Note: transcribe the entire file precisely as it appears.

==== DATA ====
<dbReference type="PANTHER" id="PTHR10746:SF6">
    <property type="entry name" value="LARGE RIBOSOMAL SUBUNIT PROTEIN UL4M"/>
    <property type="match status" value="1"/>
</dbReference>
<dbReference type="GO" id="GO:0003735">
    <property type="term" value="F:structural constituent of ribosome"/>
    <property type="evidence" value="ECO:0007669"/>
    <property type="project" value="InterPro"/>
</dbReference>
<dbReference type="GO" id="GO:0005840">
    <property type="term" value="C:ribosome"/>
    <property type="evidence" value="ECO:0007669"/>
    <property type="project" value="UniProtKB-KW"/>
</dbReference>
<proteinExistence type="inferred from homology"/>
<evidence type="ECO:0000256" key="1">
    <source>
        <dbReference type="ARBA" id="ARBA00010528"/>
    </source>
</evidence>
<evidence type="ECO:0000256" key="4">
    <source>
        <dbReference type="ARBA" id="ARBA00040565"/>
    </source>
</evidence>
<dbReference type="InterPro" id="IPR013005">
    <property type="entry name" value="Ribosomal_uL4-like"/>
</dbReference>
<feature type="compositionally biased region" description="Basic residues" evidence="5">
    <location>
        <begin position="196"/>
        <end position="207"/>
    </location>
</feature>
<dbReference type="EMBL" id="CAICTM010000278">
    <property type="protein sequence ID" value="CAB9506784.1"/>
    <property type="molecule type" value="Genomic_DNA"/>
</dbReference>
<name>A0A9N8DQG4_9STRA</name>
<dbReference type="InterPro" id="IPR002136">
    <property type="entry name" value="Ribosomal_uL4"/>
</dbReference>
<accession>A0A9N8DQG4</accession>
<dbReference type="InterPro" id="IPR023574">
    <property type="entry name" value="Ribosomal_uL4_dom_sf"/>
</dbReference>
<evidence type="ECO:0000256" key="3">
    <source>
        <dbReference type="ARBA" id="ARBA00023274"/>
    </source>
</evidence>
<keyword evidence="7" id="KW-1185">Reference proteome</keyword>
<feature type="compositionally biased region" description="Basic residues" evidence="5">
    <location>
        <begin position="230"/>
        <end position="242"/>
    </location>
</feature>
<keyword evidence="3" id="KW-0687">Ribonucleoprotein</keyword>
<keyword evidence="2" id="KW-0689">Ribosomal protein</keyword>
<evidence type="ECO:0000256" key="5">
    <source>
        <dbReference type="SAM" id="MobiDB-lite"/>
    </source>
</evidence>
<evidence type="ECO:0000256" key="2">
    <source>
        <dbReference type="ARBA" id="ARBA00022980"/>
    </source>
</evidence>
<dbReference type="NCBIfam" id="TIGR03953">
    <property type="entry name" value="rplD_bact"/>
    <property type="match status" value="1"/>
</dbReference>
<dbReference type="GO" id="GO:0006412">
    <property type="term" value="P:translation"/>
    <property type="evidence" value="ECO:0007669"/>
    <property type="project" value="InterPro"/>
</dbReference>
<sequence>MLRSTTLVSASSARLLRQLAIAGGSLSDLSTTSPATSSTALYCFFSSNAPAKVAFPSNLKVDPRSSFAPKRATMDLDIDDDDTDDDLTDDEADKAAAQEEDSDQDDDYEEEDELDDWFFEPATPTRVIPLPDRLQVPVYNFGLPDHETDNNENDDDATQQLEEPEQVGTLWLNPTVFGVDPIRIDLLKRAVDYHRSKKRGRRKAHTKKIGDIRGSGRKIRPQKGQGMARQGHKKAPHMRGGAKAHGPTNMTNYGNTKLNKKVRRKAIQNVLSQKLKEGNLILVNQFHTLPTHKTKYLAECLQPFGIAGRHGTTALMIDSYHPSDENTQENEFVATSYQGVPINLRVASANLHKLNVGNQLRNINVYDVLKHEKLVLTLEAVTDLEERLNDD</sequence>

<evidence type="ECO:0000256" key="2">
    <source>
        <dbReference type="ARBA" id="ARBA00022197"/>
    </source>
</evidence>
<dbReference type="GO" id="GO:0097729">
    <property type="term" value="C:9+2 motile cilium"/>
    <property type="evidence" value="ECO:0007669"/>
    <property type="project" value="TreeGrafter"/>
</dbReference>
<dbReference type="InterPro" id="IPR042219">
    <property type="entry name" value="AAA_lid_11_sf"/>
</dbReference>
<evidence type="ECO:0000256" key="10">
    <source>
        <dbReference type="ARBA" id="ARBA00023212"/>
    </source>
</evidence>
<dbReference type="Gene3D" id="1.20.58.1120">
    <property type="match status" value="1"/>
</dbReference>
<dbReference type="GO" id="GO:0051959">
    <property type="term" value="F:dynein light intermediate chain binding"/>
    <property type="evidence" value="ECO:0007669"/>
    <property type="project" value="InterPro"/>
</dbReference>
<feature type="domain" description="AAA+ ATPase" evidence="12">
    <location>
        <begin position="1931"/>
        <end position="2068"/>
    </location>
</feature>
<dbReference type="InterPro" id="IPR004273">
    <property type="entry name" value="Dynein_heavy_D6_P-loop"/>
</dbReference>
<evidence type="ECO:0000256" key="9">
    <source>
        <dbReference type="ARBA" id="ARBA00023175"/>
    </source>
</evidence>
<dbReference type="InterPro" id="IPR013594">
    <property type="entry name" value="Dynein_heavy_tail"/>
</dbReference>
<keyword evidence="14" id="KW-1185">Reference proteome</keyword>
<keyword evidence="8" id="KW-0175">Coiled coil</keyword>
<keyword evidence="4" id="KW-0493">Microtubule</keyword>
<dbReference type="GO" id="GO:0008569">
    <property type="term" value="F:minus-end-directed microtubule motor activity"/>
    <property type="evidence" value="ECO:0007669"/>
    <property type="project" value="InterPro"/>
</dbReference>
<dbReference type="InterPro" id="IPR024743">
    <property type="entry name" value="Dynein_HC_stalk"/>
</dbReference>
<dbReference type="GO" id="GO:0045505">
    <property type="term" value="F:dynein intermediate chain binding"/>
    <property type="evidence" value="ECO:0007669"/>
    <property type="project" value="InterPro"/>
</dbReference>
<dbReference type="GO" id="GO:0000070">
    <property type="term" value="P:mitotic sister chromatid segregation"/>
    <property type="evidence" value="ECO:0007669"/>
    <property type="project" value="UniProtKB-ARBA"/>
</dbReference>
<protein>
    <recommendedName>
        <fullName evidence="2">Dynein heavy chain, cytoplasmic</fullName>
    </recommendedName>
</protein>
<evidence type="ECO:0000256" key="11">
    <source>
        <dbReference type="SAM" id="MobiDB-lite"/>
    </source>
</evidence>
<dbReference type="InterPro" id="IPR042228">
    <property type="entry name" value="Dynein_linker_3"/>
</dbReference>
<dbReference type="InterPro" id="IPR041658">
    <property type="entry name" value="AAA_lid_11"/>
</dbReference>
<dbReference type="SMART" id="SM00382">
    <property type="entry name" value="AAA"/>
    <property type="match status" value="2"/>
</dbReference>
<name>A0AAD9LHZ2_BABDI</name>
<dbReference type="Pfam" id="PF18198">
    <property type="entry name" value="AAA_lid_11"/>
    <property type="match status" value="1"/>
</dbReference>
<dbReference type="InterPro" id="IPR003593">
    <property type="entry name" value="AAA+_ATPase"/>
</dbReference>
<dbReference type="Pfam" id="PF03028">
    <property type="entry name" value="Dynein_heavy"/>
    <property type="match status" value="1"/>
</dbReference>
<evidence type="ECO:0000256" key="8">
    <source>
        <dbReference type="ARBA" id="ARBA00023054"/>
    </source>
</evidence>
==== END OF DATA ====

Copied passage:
<dbReference type="PANTHER" id="PTHR10746:SF6">
    <property type="entry name" value="LARGE RIBOSOMAL SUBUNIT PROTEIN UL4M"/>
    <property type="match status" value="1"/>
</dbReference>
<dbReference type="GO" id="GO:0003735">
    <property type="term" value="F:structural constituent of ribosome"/>
    <property type="evidence" value="ECO:0007669"/>
    <property type="project" value="InterPro"/>
</dbReference>
<dbReference type="GO" id="GO:0005840">
    <property type="term" value="C:ribosome"/>
    <property type="evidence" value="ECO:0007669"/>
    <property type="project" value="UniProtKB-KW"/>
</dbReference>
<proteinExistence type="inferred from homology"/>
<evidence type="ECO:0000256" key="1">
    <source>
        <dbReference type="ARBA" id="ARBA00010528"/>
    </source>
</evidence>
<evidence type="ECO:0000256" key="4">
    <source>
        <dbReference type="ARBA" id="ARBA00040565"/>
    </source>
</evidence>
<dbReference type="InterPro" id="IPR013005">
    <property type="entry name" value="Ribosomal_uL4-like"/>
</dbReference>
<feature type="compositionally biased region" description="Basic residues" evidence="5">
    <location>
        <begin position="196"/>
        <end position="207"/>
    </location>
</feature>
<dbReference type="EMBL" id="CAICTM010000278">
    <property type="protein sequence ID" value="CAB9506784.1"/>
    <property type="molecule type" value="Genomic_DNA"/>
</dbReference>
<name>A0A9N8DQG4_9STRA</name>
<dbReference type="InterPro" id="IPR002136">
    <property type="entry name" value="Ribosomal_uL4"/>
</dbReference>
<accession>A0A9N8DQG4</accession>
<dbReference type="InterPro" id="IPR023574">
    <property type="entry name" value="Ribosomal_uL4_dom_sf"/>
</dbReference>
<evidence type="ECO:0000256" key="3">
    <source>
        <dbReference type="ARBA" id="ARBA00023274"/>
    </source>
</evidence>
<keyword evidence="7" id="KW-1185">Reference proteome</keyword>
<feature type="compositionally biased region" description="Basic residues" evidence="5">
    <location>
        <begin position="230"/>
        <end position="242"/>
    </location>
</feature>
<keyword evidence="3" id="KW-0687">Ribonucleoprotein</keyword>
<keyword evidence="2" id="KW-0689">Ribosomal protein</keyword>
<evidence type="ECO:0000256" key="5">
    <source>
        <dbReference type="SAM" id="MobiDB-lite"/>
    </source>
</evidence>
<evidence type="ECO:0000256" key="2">
    <source>
        <dbReference type="ARBA" id="ARBA00022980"/>
    </source>
</evidence>
<dbReference type="NCBIfam" id="TIGR03953">
    <property type="entry name" value="rplD_bact"/>
    <property type="match status" value="1"/>
</dbReference>
<dbReference type="GO" id="GO:0006412">
    <property type="term" value="P:translation"/>
    <property type="evidence" value="ECO:0007669"/>
    <property type="project" value="InterPro"/>
</dbReference>
<sequence>MLRSTTLVSASSARLLRQLAIAGGSLSDLSTTSPATSSTALYCFFSSNAPAKVAFPSNLKVDPRSSFAPKRATMDLDIDDDDTDDDLTDDEADKAAAQEEDSDQDDDYEEEDELDDWFFEPATPTRVIPLPDRLQVPVYNFGLPDHETDNNENDDDATQQLEEPEQVGTLWLNPTVFGVDPIRIDLLKRAVDYHRSKKRGRRKAHTKKIGDIRGSGRKIRPQKGQGMARQGHKKAPHMRGGAKAHGPTNMTNYGNTKLNKKVRRKAIQNVLSQKLKEGNLILVNQFHTLPTHKTKYLAECLQPFGIAGRHGTTALMIDSYHPSDENTQENEFVATSYQGVPINLRVASANLHKLNVGNQLRNINVYDVLKHEKLVLTLEAVTDLEERLNDD</sequence>

<evidence type="ECO:0000256" key="2">
    <source>
        <dbReference type="ARBA" id="ARBA00022197"/>
    </source>
</evidence>
<dbReference type="GO" id="GO:0097729">
    <property type="term" value="C:9+2 motile cilium"/>
    <property type="evidence" value="ECO:0007669"/>
    <property type="project" value="TreeGrafter"/>
</dbReference>
<dbReference type="InterPro" id="IPR042219">
    <property type="entry name" value="AAA_lid_11_sf"/>
</dbReference>
<evidence type="ECO:0000256" key="10">
    <source>
        <dbReference type="ARBA" id="ARBA00023212"/>
    </source>
</evidence>
<dbReference type="Gene3D" id="1.20.58.1120">
    <property type="match status" value="1"/>
</dbReference>
<dbReference type="GO" id="GO:0051959">
    <property type="term" value="F:dynein light intermediate chain binding"/>
    <property type="evidence" value="ECO:0007669"/>
    <property type="project" value="InterPro"/>
</dbReference>
<feature type="domain" description="AAA+ ATPase" evidence="12">
    <location>
        <begin position="1931"/>
        <end position="2068"/>
    </location>
</feature>
<dbReference type="InterPro" id="IPR004273">
    <property type="entry name" value="Dynein_heavy_D6_P-loop"/>
</dbReference>
<evidence type="ECO:0000256" key="9">
    <source>
        <dbReference type="ARBA" id="ARBA00023175"/>
    </source>
</evidence>
<dbReference type="InterPro" id="IPR013594">
    <property type="entry name" value="Dynein_heavy_tail"/>
</dbReference>
<keyword evidence="14" id="KW-1185">Reference proteome</keyword>
<keyword evidence="8" id="KW-0175">Coiled coil</keyword>
<keyword evidence="4" id="KW-0493">Microtubule</keyword>
<dbReference type="GO" id="GO:0008569">
    <property type="term" value="F:minus-end-directed microtubule motor activity"/>
    <property type="evidence" value="ECO:0007669"/>
    <property type="project" value="InterPro"/>
</dbReference>
<dbReference type="InterPro" id="IPR024743">
    <property type="entry name" value="Dynein_HC_stalk"/>
</dbReference>
<dbReference type="GO" id="GO:0045505">
    <property type="term" value="F:dynein intermediate chain binding"/>
    <property type="evidence" value="ECO:0007669"/>
    <property type="project" value="InterPro"/>
</dbReference>
<dbReference type="GO" id="GO:0000070">
    <property type="term" value="P:mitotic sister chromatid segregation"/>
    <property type="evidence" value="ECO:0007669"/>
    <property type="project" value="UniProtKB-ARBA"/>
</dbReference>
<protein>
    <recommendedName>
        <fullName evidence="2">Dynein heavy chain, cytoplasmic</fullName>
    </recommendedName>
</protein>
<evidence type="ECO:0000256" key="11">
    <source>
        <dbReference type="SAM" id="MobiDB-lite"/>
    </source>
</evidence>
<dbReference type="InterPro" id="IPR042228">
    <property type="entry name" value="Dynein_linker_3"/>
</dbReference>
<dbReference type="InterPro" id="IPR041658">
    <property type="entry name" value="AAA_lid_11"/>
</dbReference>
<dbReference type="SMART" id="SM00382">
    <property type="entry name" value="AAA"/>
    <property type="match status" value="2"/>
</dbReference>
<name>A0AAD9LHZ2_BABDI</name>
<dbReference type="Pfam" id="PF18198">
    <property type="entry name" value="AAA_lid_11"/>
    <property type="match status" value="1"/>
</dbReference>
<dbReference type="InterPro" id="IPR003593">
    <property type="entry name" value="AAA+_ATPase"/>
</dbReference>
<dbReference type="Pfam" id="PF03028">
    <property type="entry name" value="Dynein_heavy"/>
    <property type="match status" value="1"/>
</dbReference>
<evidence type="ECO:0000256" key="8">
    <source>
        <dbReference type="ARBA" id="ARBA00023054"/>
    </source>
</evidence>